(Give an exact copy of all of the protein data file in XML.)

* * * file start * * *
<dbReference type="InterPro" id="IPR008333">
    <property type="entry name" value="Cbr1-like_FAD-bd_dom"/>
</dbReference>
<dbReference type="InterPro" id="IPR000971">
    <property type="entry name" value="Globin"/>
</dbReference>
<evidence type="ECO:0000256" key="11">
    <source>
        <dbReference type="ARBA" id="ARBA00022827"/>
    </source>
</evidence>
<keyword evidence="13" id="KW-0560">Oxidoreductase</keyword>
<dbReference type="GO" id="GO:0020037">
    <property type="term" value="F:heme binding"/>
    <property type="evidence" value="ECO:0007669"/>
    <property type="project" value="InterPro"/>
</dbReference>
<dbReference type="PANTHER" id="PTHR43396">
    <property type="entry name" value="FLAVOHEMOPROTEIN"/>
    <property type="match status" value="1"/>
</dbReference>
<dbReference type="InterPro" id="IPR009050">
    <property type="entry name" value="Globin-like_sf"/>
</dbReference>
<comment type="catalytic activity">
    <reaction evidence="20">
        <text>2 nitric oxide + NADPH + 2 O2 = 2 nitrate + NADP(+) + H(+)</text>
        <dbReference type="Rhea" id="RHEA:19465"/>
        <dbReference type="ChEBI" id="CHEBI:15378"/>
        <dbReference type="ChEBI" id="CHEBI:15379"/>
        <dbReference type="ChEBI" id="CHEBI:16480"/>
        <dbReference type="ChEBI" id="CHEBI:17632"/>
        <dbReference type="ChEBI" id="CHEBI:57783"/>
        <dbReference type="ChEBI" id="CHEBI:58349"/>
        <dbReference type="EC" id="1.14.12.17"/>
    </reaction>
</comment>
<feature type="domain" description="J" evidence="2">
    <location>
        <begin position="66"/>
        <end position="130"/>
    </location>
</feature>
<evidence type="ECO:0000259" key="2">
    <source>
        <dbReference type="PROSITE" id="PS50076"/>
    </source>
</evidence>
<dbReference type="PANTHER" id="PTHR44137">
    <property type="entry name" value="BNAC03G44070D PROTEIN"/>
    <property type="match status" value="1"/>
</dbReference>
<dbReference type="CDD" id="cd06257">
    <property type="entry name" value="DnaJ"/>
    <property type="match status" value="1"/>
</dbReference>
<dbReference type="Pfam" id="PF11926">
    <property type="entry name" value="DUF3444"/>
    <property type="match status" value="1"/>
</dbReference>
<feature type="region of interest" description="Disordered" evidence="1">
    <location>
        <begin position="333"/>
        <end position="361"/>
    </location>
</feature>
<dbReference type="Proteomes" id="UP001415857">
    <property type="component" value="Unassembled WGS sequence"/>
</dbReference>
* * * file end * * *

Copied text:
<dbReference type="InterPro" id="IPR008333">
    <property type="entry name" value="Cbr1-like_FAD-bd_dom"/>
</dbReference>
<dbReference type="InterPro" id="IPR000971">
    <property type="entry name" value="Globin"/>
</dbReference>
<evidence type="ECO:0000256" key="11">
    <source>
        <dbReference type="ARBA" id="ARBA00022827"/>
    </source>
</evidence>
<keyword evidence="13" id="KW-0560">Oxidoreductase</keyword>
<dbReference type="GO" id="GO:0020037">
    <property type="term" value="F:heme binding"/>
    <property type="evidence" value="ECO:0007669"/>
    <property type="project" value="InterPro"/>
</dbReference>
<dbReference type="PANTHER" id="PTHR43396">
    <property type="entry name" value="FLAVOHEMOPROTEIN"/>
    <property type="match status" value="1"/>
</dbReference>
<dbReference type="InterPro" id="IPR009050">
    <property type="entry name" value="Globin-like_sf"/>
</dbReference>
<comment type="catalytic activity">
    <reaction evidence="20">
        <text>2 nitric oxide + NADPH + 2 O2 = 2 nitrate + NADP(+) + H(+)</text>
        <dbReference type="Rhea" id="RHEA:19465"/>
        <dbReference type="ChEBI" id="CHEBI:15378"/>
        <dbReference type="ChEBI" id="CHEBI:15379"/>
        <dbReference type="ChEBI" id="CHEBI:16480"/>
        <dbReference type="ChEBI" id="CHEBI:17632"/>
        <dbReference type="ChEBI" id="CHEBI:57783"/>
        <dbReference type="ChEBI" id="CHEBI:58349"/>
        <dbReference type="EC" id="1.14.12.17"/>
    </reaction>
</comment>
<feature type="domain" description="J" evidence="2">
    <location>
        <begin position="66"/>
        <end position="130"/>
    </location>
</feature>
<evidence type="ECO:0000259" key="2">
    <source>
        <dbReference type="PROSITE" id="PS50076"/>
    </source>
</evidence>
<dbReference type="PANTHER" id="PTHR44137">
    <property type="entry name" value="BNAC03G44070D PROTEIN"/>
    <property type="match status" value="1"/>
</dbReference>
<dbReference type="CDD" id="cd06257">
    <property type="entry name" value="DnaJ"/>
    <property type="match status" value="1"/>
</dbReference>
<dbReference type="Pfam" id="PF11926">
    <property type="entry name" value="DUF3444"/>
    <property type="match status" value="1"/>
</dbReference>
<feature type="region of interest" description="Disordered" evidence="1">
    <location>
        <begin position="333"/>
        <end position="361"/>
    </location>
</feature>
<dbReference type="Proteomes" id="UP001415857">
    <property type="component" value="Unassembled WGS sequence"/>
</dbReference>